When Zapiro caused an uproar last year with his now notorious cartoon depicting Jacob Zuma about to take the lead in gang-raping a woman representing Justice, it said two things about the state of South African democracy. On the positive side, where else but in a true democracy would a newspaper be allowed to get away with so savage an attack on arguably the country’s foremost political leader? Unfortunately, it was also representative of another, less healthy, phenomenon, namely the progressive brutalisation of political discourse in this country.
My view at the time was, and still is, that Zapiro’s cartoon (some will also remember how during his rape trial a few years ago, he depicted Zuma as a giant phallus) crossed the line to an unacceptable degree and that one did not have to be a fan of Jacob Zuma to feel insulted by it. Whatever clouds hang over Zuma’s personal and professional conduct, he deserves better than to be lampooned in so vicious and frankly dehumanising a manner.
Political debate in a democratic environment tends to be overly robust at times. Even allowing for this, however, there need to be limits to what is said (ideally, such limitations should be self-imposed based on the principles of common decency rather than on formal legal strictures). Many South Africans now have grave reservations about the direction political discourse is taking in this country, and fear for the future of their society if the rhetoric of threats, personal smears and racial resentment were to triumph over that of agreeing to differ in a spirit of respect and tolerance. (A certain youth occupying a position of no small importance within the ANC has been an especially egregious offender in this regard, but he has by no means been the only one).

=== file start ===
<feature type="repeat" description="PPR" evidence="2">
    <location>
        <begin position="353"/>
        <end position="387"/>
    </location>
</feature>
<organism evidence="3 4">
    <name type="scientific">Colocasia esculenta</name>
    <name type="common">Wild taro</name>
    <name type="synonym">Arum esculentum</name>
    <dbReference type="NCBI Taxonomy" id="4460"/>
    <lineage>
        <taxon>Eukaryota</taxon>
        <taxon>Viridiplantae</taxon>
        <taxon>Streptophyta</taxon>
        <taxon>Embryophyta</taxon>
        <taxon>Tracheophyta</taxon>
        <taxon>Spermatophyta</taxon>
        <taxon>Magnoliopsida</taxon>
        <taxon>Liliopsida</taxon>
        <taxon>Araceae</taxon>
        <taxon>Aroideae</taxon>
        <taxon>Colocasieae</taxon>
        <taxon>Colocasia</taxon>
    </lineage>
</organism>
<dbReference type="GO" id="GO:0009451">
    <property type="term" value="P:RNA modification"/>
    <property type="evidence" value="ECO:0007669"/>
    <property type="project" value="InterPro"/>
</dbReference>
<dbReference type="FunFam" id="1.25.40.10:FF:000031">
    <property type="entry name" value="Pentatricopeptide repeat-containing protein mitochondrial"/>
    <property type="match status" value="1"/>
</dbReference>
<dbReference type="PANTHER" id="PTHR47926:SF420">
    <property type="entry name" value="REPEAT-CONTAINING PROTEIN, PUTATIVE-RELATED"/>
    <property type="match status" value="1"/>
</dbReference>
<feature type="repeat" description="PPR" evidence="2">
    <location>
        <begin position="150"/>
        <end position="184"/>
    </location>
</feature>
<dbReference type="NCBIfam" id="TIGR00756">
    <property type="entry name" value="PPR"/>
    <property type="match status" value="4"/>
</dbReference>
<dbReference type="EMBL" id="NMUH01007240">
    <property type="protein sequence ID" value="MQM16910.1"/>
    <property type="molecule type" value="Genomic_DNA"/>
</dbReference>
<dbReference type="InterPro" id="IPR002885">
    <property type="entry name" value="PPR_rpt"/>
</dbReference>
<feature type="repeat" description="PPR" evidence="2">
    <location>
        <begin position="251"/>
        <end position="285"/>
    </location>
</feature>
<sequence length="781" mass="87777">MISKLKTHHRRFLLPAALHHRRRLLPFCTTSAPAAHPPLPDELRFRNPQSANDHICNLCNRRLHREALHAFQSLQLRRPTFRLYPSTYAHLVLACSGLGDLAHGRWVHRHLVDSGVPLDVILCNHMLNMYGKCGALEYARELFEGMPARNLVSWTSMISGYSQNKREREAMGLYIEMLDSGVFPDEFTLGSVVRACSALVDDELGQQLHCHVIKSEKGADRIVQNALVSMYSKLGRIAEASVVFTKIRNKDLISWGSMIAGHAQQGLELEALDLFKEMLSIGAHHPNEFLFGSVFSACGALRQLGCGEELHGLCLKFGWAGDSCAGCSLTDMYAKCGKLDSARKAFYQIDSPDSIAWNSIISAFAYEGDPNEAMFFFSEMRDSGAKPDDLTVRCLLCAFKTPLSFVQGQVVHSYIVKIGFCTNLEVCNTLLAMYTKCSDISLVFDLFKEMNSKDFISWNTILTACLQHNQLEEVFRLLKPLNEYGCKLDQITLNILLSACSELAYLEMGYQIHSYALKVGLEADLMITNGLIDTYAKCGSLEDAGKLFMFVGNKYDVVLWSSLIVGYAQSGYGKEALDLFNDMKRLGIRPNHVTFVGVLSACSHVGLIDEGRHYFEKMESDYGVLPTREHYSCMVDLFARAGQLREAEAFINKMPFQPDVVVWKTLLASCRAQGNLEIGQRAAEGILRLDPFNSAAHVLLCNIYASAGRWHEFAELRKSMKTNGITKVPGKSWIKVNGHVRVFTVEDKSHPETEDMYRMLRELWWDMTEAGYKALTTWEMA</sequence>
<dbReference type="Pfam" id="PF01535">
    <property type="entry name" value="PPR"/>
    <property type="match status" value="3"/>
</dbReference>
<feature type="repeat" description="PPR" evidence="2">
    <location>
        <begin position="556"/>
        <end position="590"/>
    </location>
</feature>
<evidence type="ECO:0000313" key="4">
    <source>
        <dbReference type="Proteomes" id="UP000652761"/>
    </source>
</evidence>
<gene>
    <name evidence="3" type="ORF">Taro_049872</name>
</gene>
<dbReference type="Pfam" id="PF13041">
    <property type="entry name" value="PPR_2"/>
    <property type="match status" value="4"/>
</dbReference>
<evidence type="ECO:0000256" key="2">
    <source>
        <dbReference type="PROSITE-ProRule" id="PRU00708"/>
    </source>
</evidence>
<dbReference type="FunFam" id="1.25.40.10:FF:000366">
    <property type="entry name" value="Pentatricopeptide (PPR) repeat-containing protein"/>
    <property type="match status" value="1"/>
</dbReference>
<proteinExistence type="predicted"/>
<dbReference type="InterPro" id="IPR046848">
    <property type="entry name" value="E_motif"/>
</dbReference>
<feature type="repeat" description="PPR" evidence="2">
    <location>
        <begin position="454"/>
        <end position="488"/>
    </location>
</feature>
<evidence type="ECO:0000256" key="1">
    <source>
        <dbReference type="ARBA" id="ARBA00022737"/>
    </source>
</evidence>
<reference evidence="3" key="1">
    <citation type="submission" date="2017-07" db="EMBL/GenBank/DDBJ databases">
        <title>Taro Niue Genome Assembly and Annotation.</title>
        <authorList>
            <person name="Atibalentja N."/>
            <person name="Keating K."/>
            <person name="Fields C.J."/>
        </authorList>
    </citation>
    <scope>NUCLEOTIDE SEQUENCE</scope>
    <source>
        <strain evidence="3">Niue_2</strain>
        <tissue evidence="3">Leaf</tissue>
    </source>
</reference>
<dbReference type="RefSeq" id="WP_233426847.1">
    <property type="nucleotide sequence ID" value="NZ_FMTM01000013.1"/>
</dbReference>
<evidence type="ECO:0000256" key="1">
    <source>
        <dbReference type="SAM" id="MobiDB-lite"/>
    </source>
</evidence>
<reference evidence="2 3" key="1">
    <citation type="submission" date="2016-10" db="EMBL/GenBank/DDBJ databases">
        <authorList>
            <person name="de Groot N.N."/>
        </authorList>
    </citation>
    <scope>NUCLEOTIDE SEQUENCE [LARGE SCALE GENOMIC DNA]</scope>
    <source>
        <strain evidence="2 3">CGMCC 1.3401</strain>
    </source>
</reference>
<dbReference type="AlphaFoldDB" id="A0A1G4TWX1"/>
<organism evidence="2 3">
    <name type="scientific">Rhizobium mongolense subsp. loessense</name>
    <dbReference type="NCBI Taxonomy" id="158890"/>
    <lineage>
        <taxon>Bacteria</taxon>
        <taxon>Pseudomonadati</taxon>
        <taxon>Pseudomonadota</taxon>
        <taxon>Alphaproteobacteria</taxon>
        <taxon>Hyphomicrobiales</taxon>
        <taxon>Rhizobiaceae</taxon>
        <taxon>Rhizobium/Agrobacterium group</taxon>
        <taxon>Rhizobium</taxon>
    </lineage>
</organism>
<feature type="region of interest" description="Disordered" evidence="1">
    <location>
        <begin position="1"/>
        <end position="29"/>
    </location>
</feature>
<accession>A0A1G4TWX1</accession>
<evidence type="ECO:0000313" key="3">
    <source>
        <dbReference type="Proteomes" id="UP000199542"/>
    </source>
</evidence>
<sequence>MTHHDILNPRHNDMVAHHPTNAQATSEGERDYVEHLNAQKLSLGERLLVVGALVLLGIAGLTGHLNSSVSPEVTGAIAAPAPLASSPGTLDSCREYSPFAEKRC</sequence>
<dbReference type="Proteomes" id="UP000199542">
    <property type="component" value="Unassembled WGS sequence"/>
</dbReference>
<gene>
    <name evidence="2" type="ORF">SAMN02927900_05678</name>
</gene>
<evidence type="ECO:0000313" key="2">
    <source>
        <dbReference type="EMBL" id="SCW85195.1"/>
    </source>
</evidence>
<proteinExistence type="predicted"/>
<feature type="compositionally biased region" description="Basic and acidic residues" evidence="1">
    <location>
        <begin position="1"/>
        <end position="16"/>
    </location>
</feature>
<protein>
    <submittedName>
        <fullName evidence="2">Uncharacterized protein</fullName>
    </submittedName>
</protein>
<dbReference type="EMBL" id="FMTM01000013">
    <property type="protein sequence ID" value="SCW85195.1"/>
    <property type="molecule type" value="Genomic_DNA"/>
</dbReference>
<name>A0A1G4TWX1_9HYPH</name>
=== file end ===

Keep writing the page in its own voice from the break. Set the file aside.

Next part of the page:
Smearing individuals is bad enough, but denigrating entire sections of the population takes things to an altogether more menacing level. This is particularly true when the race card is played. Last month, the ANC in Mpumalanga was caught distributing a fake DA pamphlet portraying the DA as a racist party. The pamphlet claimed that the DA wanted to bring back the days of “permits” and concluded with the words “Warning: Do not show this pamphlet to your maids and garden boys … we need their votes”. This goes beyond mere cheating to obtain more votes; it is, in fact, a dangerous form of racist incitement.
The brutalisation of political discourse in South Africa has also been manifesting in a campaign against the mainstream Jewish community and its leadership that Cosatu is today waging. As described in more detail by myself previously in this forum, at a largely Cosatu-organised pro-Palestinian rally in Lenasia on January 14, one speaker after another went so far as to call for Jewish supporters of Israel to be expelled from the country (as one of them put it, “The government should ask the people, the Jews here, if they are supporting Israel and ask them to leave”). It was at this rally, of course, that Deputy Foreign Minister Fatimah Hajaig informed the cheering crowd that the United States and most other Western countries were in the grip of Jewish money power.
Cosatu’s international relations secretary, Bongani Masuku, has been especially egregious in the threatening and insulting statements he has made about Jews who do not adhere to his organisation’s radical anti-Israel line. Speaking at a Cosatu-led demonstration against the Jewish communal leadership outside the Sydenham Highlands North Synagogue on February 6, for example, he conveyed “a message to the Jews in South Africa” that any business owned by Israel supporters would be targeted by the country’s workers.
On blogs and in subsequent email correspondence, Masuku has expressed the view that Jewish supporters of Israel must not merely be encouraged but forced to leave South Africa “before they infect the country with any more racism”. In the course of this correspondence, he has variously referred to Jews as “arrogant”, the “world’s cry-babies” and as “inhumane” (aside from those who have “risen above the fascist parochial paranoia of Israel”).
Coming from anyone, such views are highly distasteful; coming from the spokesperson of an organisation representing some two million workers and which is an integral part of the “tripartite alliance” governing the country, they are downright scary. Regardless of what one’s views on the Middle East conflict might be, when an organisation of this stature threats with expulsion anyone who refuses to toe a particular political line, this represents a serious threat to all South Africans. It represents further disturbing evidence of how a spirit of intolerance and intimidation is being allowed to permeate this country’s democratic culture.